Here's a few pictures of the wood carvings from a photo shoot on my writing desk, taken when I was supposed to be packing for an upcoming trip.... 

wood-carving1

Tooth Pain & Loving Shirley Jackson

There is the possibility these two things are related

First, let's talk about tooth pain. For the last 8 weeks I've been struggling with mild to extreme pain on the upper left side of my mouth. When it was the worst, especially when I was off Advil and trying to monitor the pain, the pain in my teeth was all I could think about. So I free wrote about my tooth and all the trips a good deal. The pain was most intense after the first root canal and crown on a separate tooth, but before the redo of the first root canal (with a second root canal on another tooth yet to come), and I told myself, well, lucky you, here is an opportunity to write about very intense pain and the fear that comes with it--that this pain might be permanent, as I know it is for some people. That this is your new normal. That the source of the pain might never be found. The possibility that the pain is all in your head (is it still pain then, if one is imagining it?). And how the act of trying to describe pain to someone who is not feeling your pain is nearly impossible. How does one put pain into words? Must it always be through metaphor? I haven't gone back to look at all that writing yet--it will either probably be very interesting or very awful--but I'm hoping it might fit in somewhere in this massive mess of a creative non-fiction project about depression that I'm hoping to work on in the upcoming year. It was fascinating, for me at least, to compare depressive mental pain with extreme tooth pain: is one preferable, or more bearable, over the other? What kind of pain would you choose, if given a choice?  

Around the time I became obsessed with the pain in my teeth, I also became obsessed with Shirley Jackson. I like to think that these two events are somehow related. Shirley Jackson: A Rather Haunted Life, the new biography about Jackson by Ruth Franklin, which I recently finished, is fabulous. I feel like all women writers, especially married women writers, should read it.

Bluets & creative non-fiction

(Side note: new speculative story for teens out in the November/December issue of Cicada magazine! Also there's an interview with me. Also, perhaps most excitingly, there is my favorite author photo in that issue: me lying in my daughter's bed, along with my daughter, her classroom guinea pig, and a Harry Potter book. It's not the most flattering picture (of me, anyway, the guinea pig and my daughter look great) but, you know what, that was a moment of transcendental happiness for me. I loved that guinea pig. I loved my daughter. I loved Harry Potter. I loved my daughter's bed. I loved reading to that guinea pig. I loved how, when reading, the guinea pig would look up from his carrot then slowly, slowly creep toward me, closer and closer, until its front paws were on my shoulder, and its face was sniffing my face, like he was trying to find the words I was speaking out loud. Other times, he would try and eat the book. He was my ideal reader and I miss him.)debbie-stella-guinea-pig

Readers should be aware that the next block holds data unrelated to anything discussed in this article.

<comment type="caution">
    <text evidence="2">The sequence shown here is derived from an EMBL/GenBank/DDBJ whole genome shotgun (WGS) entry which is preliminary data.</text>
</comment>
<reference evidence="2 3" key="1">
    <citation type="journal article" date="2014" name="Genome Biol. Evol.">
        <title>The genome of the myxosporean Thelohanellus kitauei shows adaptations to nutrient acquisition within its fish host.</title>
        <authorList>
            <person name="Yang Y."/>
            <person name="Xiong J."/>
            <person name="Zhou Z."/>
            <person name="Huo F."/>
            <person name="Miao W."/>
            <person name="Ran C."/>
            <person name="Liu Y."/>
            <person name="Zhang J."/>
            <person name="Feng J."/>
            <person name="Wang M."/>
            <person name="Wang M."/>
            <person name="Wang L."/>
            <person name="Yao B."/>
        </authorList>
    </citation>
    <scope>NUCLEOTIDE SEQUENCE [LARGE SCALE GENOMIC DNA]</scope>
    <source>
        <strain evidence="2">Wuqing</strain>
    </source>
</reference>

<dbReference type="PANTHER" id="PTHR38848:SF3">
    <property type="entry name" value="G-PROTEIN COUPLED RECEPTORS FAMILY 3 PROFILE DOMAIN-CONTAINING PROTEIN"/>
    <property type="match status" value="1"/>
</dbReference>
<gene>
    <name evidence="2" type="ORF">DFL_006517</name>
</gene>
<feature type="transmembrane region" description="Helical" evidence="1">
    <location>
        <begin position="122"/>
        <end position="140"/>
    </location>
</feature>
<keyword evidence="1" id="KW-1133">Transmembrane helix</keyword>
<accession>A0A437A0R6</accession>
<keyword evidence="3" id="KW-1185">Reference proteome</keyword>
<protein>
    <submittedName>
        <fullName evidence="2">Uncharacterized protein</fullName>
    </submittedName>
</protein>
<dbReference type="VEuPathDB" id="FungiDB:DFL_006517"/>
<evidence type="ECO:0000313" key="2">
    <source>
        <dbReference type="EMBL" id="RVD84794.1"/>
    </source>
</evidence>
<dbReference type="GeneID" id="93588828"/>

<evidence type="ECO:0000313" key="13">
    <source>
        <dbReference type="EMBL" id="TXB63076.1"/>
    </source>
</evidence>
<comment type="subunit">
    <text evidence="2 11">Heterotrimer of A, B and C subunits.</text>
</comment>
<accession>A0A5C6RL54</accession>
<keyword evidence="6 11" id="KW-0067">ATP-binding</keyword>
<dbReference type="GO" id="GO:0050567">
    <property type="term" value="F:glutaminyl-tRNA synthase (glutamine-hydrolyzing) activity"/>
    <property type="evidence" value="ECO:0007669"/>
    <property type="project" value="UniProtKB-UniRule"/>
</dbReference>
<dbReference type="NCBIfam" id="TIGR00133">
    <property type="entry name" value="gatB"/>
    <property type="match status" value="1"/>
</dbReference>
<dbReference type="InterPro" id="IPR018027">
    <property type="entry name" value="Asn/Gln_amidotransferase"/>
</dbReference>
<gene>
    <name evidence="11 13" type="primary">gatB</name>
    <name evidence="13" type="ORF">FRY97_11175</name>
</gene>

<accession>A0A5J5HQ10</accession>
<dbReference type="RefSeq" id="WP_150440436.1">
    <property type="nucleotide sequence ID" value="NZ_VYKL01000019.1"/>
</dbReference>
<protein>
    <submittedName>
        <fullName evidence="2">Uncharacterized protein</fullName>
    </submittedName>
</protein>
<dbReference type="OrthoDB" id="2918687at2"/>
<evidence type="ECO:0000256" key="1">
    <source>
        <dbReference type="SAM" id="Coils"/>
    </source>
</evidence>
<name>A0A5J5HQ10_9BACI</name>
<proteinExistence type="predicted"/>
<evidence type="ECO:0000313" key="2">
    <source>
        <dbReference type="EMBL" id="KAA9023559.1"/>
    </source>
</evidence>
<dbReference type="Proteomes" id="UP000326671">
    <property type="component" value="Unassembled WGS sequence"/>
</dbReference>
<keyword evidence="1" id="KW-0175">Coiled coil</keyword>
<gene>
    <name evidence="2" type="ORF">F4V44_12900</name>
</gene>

(I also have a new story, "Safe," in the Fall issue (65:3) of Epoch, a journal I had been sending stuff to for the past 11 years, so this is particularly nice for me. It's a story told by an evangelical narrator who is relatively new to the faith. I wrote it to help me understand my little sister, who got re-baptized into an evangelical church 2 or 3 years ago.)

Writing non-fiction + what we can learn from our kids’ photos

This week I have an essay up on Motherwell, a new online magazine with some really interesting, thoughtful writing about parenting. My essay came out of a challenge I gave myself a few months ago, to try and write a few non-fiction pieces. I've written a lot about parenthood in my stories and I was curious what writing non-fiction about the same topics would feel like (the other essay that came out of this experiment was up on Brain, Child a while back). It was more difficult than I thought, to have to stick to reality, and I was reminded many times in the process why I love fiction so much. Sometimes, for me anyway, to really get at the truth of what happened, it seems best/natural/easiest to make things up (or at least alter the details).

(Tangent: I think that's Werner Herzog's approach to documentaries, where he is searching for the "ecstatic truth,” "wherein literal accuracy cedes its ground to emotional accuracy, a subjective realm entered through manipulation and fabrication." (quote from Tom Bissell's great essay on Herzog "The Secret Mainstream.") So Herzog doesn't mind having his interview subjects rehearse the answer to a question first. He's not against giving them an idea for a dream they never had, or a habit they don't possess, if it gets at some greater truth that may not have been accessible by sticking strictly to the facts).